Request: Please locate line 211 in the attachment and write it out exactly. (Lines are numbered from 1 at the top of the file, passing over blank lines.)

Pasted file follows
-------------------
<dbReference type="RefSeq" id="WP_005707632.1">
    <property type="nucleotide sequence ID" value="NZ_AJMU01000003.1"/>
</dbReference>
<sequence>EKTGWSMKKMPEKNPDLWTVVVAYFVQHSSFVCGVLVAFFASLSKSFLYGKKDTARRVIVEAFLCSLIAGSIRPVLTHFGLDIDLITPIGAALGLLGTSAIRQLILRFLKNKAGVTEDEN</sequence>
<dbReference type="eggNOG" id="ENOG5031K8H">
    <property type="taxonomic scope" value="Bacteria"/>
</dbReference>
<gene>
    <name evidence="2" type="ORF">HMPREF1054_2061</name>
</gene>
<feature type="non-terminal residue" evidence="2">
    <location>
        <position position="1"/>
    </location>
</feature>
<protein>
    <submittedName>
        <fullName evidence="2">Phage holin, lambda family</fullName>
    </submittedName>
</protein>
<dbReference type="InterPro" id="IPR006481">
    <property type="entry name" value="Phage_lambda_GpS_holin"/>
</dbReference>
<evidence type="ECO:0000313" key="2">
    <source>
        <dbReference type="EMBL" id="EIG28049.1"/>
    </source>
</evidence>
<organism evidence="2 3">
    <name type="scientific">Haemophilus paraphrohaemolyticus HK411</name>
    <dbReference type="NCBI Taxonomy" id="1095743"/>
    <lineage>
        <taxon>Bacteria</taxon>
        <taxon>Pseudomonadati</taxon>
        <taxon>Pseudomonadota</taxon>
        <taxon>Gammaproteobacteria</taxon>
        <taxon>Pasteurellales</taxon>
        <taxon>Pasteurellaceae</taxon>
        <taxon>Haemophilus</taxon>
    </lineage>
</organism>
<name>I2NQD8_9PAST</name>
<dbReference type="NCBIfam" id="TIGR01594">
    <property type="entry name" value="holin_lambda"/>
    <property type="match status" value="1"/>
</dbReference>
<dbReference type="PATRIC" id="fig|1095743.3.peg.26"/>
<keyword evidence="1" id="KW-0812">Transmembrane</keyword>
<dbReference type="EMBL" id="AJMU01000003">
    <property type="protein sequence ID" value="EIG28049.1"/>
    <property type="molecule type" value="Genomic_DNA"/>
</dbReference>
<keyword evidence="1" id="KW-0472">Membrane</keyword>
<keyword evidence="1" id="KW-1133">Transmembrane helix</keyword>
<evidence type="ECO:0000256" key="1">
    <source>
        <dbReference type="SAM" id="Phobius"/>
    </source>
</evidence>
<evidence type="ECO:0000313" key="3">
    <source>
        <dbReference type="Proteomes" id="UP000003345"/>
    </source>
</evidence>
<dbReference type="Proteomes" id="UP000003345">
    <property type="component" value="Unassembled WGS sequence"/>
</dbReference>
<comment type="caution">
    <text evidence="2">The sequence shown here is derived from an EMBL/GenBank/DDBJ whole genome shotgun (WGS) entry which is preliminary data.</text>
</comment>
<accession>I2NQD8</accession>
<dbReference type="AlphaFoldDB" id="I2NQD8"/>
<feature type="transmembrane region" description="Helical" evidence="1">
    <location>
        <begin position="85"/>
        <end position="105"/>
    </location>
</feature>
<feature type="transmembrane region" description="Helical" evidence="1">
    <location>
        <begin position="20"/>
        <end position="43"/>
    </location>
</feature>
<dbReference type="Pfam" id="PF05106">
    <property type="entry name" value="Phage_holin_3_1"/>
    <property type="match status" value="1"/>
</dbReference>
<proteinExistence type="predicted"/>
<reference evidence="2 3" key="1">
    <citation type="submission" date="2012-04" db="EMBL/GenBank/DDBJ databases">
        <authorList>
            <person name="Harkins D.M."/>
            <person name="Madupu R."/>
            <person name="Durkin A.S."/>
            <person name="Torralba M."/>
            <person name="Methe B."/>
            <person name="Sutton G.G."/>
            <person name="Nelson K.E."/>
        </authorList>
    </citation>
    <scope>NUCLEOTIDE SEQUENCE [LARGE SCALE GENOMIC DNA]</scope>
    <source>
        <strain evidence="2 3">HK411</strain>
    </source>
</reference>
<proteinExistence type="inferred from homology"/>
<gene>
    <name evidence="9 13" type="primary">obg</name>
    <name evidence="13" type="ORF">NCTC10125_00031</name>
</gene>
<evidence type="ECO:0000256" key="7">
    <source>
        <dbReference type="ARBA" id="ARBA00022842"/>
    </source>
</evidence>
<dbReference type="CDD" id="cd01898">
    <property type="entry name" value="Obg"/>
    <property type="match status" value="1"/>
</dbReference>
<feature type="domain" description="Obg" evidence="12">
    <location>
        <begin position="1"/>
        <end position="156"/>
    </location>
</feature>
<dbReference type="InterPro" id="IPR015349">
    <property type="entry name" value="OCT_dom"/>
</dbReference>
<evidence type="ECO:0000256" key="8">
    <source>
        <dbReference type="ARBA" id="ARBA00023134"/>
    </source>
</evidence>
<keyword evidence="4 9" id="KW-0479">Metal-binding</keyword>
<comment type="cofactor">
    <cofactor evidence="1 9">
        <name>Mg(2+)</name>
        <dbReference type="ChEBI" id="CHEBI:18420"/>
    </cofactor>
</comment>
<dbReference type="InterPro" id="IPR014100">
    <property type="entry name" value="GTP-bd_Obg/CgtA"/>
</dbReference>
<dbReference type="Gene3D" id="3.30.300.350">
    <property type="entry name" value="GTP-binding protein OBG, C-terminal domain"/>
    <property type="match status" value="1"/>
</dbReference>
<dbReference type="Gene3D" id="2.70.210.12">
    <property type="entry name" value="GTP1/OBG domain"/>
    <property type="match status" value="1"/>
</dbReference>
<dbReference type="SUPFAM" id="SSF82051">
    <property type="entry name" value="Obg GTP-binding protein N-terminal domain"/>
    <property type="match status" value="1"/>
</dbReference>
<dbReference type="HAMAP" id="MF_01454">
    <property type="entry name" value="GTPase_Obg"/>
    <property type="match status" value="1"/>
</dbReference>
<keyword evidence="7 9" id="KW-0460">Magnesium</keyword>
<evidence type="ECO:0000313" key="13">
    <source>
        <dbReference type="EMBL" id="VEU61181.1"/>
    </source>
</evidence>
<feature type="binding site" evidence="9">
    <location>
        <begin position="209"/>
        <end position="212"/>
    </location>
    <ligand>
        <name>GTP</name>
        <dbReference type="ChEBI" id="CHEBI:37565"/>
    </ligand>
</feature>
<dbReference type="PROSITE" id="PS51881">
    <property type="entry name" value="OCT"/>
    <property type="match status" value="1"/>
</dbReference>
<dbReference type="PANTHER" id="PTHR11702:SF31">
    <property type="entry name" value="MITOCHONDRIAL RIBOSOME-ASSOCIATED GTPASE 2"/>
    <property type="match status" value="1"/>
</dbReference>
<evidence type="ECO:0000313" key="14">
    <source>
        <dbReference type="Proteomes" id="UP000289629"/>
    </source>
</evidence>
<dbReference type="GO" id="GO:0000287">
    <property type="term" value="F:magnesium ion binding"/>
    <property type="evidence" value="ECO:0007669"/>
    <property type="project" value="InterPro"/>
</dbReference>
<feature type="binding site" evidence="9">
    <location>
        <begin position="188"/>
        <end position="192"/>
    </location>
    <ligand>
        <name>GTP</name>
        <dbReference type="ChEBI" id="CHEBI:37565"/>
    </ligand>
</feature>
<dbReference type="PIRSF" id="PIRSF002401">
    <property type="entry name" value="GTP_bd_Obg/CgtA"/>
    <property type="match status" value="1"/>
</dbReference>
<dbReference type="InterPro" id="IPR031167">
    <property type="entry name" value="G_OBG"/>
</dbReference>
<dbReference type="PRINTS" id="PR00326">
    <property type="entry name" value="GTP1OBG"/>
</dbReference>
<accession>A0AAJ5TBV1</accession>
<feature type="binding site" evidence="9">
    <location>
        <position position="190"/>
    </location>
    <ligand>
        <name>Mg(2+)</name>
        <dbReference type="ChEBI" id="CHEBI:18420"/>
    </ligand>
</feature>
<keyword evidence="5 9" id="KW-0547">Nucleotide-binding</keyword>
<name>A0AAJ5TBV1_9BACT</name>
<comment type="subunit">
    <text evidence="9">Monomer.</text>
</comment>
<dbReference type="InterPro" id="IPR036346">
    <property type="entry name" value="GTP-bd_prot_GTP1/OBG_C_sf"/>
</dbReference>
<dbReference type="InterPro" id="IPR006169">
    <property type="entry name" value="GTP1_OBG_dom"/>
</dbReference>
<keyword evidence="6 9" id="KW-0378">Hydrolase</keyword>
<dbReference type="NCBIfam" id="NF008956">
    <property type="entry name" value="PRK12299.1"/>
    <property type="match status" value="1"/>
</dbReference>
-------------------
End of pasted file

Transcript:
</dbReference>